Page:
Masterpiece Cakeshop owner Jack Phillips was sued for his refusal, saying he shouldn’t have to defy his religious beliefs just to run a bakery.

It’s an argument he lost, in part because Colorado has something both Utah and the federal government don’t: a public accommodation law that bars discrimination based on sexual orientation.

“Right now, it’s perfectly legal in Utah to put a sign in your restaurant window that says we refuse service to gay people,” said Sen. Jim Dabakis, D-Salt Lake City, who is currently the only openly gay member of the Legislature. “And if it happens, there’s nothing to be done.”

The poll shows broad support for laws that would protect religious freedom over public accommodation in almost every demographic queried, including age, gender, education and political affiliation or ideology.

Majority opposition was found only among Utah respondents who identified as Democrats (60 percent), those who considered themselves “liberal” (53 percent) and the “very liberal” (62 percent).

Among people of faith, only Catholics (60 percent) and those who said they affiliate with no religion (59 percent) opposed the law. Among other faiths, 70 percent of Protestants said they support the law, as did Mormons of every level of activity, at rates of 64 percent or higher.

The statewide poll, conducted Oct. 10 to 13 included 605 registered voters from Logan to St. George and has a margin of error of plus or minus 3.98 percentage points.

Weber County resident Keri Wilde, who’s lived her whole life in Utah, found the poll unsurprising, given the state’s religious and political landscape.

“But I’m disappointed,” said Wilde, 49, who works in information technology. “I don’t think there should be a law that allows a business owner to say, ‘I can refuse you because of your orientation,’ any more than because you are Mexican, or Mormon, or Democrat, or anything else.”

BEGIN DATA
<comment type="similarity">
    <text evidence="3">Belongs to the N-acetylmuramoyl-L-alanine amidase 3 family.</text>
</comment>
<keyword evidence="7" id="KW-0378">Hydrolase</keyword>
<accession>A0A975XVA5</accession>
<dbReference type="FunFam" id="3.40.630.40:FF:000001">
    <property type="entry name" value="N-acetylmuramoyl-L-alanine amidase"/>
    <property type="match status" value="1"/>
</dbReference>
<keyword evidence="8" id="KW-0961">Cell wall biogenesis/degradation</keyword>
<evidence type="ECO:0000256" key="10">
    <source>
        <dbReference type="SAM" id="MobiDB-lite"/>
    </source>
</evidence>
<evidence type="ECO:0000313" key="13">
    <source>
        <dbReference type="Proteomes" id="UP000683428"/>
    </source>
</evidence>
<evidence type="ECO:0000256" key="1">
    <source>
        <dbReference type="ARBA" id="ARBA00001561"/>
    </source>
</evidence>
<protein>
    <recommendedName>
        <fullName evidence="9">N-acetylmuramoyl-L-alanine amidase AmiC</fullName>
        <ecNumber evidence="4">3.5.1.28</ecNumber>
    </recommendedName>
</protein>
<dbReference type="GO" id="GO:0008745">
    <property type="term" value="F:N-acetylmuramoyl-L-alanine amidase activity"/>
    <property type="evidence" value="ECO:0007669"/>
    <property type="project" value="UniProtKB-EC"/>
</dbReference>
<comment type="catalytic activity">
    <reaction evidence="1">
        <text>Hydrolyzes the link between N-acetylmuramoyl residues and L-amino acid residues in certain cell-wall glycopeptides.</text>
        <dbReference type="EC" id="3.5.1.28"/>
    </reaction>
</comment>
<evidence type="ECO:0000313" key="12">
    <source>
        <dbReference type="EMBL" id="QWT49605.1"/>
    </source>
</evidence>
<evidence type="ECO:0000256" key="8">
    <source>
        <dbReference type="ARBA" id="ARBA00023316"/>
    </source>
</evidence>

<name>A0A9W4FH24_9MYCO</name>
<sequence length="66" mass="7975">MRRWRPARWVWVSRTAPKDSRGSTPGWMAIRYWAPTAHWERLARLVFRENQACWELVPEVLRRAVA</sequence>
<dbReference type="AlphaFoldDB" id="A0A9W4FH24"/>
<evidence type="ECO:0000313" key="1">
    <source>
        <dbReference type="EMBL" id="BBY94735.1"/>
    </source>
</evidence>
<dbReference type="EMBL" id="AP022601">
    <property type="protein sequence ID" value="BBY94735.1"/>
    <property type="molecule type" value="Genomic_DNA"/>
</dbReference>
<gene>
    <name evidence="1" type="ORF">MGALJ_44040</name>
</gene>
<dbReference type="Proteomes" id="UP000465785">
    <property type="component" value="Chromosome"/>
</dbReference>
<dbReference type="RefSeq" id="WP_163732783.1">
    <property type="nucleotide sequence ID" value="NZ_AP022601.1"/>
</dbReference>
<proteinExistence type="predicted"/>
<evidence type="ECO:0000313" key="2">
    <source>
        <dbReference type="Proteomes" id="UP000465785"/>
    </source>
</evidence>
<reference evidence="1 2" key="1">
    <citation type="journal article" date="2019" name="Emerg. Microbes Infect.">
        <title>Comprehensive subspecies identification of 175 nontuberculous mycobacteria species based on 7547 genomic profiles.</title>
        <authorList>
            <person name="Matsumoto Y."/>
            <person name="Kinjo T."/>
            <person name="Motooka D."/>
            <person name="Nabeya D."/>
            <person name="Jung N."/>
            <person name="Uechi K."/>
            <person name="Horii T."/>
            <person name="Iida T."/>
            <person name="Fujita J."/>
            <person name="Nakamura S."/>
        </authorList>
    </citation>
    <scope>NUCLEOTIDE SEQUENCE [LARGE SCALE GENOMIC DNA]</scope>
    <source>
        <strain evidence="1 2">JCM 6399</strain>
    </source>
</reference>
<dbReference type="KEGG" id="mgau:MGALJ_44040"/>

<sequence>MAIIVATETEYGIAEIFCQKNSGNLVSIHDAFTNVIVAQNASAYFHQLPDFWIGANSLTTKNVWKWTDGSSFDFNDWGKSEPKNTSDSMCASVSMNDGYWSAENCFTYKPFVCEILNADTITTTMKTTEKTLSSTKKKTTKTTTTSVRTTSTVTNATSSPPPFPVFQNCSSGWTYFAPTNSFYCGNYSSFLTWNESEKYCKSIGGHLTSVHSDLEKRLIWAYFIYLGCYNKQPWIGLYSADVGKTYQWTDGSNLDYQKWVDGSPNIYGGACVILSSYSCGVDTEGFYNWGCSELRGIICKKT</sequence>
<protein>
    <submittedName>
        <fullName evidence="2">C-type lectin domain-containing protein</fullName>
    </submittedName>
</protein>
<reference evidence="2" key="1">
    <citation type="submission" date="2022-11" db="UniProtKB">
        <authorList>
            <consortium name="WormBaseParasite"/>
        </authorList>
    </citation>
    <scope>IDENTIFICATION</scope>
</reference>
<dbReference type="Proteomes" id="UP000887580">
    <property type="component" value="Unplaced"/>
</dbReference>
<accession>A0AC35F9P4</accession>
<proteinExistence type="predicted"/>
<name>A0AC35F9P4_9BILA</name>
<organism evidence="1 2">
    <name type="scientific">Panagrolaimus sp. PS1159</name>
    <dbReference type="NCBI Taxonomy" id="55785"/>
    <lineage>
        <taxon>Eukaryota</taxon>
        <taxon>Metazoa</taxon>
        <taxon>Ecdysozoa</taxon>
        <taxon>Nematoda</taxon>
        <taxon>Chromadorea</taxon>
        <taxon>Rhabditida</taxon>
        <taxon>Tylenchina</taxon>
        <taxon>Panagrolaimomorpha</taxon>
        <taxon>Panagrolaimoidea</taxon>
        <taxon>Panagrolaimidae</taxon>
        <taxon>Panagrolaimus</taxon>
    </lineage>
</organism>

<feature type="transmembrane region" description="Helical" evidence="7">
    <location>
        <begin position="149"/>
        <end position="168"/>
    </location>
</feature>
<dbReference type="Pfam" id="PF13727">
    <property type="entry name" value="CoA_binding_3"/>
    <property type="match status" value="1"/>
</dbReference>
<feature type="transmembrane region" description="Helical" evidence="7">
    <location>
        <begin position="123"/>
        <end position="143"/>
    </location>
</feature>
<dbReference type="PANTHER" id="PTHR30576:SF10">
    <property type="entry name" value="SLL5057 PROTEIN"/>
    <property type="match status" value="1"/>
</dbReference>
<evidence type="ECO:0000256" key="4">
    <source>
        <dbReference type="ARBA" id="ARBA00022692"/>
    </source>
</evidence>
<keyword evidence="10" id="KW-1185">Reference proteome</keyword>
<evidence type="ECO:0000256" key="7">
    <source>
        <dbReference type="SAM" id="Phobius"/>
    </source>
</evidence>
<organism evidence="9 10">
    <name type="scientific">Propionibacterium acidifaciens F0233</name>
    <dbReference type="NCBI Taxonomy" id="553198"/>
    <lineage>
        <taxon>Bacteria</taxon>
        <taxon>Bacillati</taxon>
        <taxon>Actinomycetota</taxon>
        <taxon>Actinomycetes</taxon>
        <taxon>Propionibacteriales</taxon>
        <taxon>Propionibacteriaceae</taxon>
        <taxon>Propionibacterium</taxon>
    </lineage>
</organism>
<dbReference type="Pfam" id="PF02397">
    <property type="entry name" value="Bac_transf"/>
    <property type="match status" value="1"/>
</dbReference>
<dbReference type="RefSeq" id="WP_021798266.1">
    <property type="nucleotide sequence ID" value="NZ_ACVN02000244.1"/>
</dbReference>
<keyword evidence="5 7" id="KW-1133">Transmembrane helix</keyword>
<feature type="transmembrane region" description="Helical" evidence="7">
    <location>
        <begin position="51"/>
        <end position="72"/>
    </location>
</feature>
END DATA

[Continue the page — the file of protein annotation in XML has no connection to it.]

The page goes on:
Wilde said her belief in equality stems from her upbringing in The Church of Jesus Christ of Latter-day Saints, and it’s a value that bleeds over into the choices she makes as a consumer.

“I would want to support businesses that would support nondiscrimination,” she said.
Poll respondents are not the only ones who favor protections for religious freedoms. Utah’s political leaders and institutions have also thrown their support behind Phillips and the Masterpiece Cakeshop case.

The LDS Church joined other conservative faith traditions, including Orthodox Jews and evangelicals in supporting Phillips. In a friend-of-the-court brief, Utah’s predominant church said justices should protect the “religious liberties of conscientious objectors” just as it has the rights of LGBTQ persons.

Sen. Mike Lee, R-Utah, is among the congressional leaders weighing in for Phillips, as has Utah Attorney General Sean Reyes and his counterparts in 20 states.

Twenty-two of 24 members of Utah’s Senate Republican caucus also filed a brief supporting Phillips, touting the state’s compromise nondiscrimination bill from 2015. That successful measure, pushed by the LDS Church, balanced protections for the LGBTQ community in housing and employment, along with the rights of people of faith.

Such interests “need not be fought as a zero-sum conflict with political winners and losers,” the filing states. Another piece of the Utah’s compromise, was the passage of SB297, also in 2015, said Bill Duncan of the conservative Sutherland Institute and one of the authors of the Senate caucus brief.

Under that law, a county clerk could decline to handle a same-sex couple’s marriage license application on religious grounds, as long as the office provides an alternate staff member to do so.

“It has the virtue of providing access without going further and requiring someone to do something they are uncomfortable with,” he said.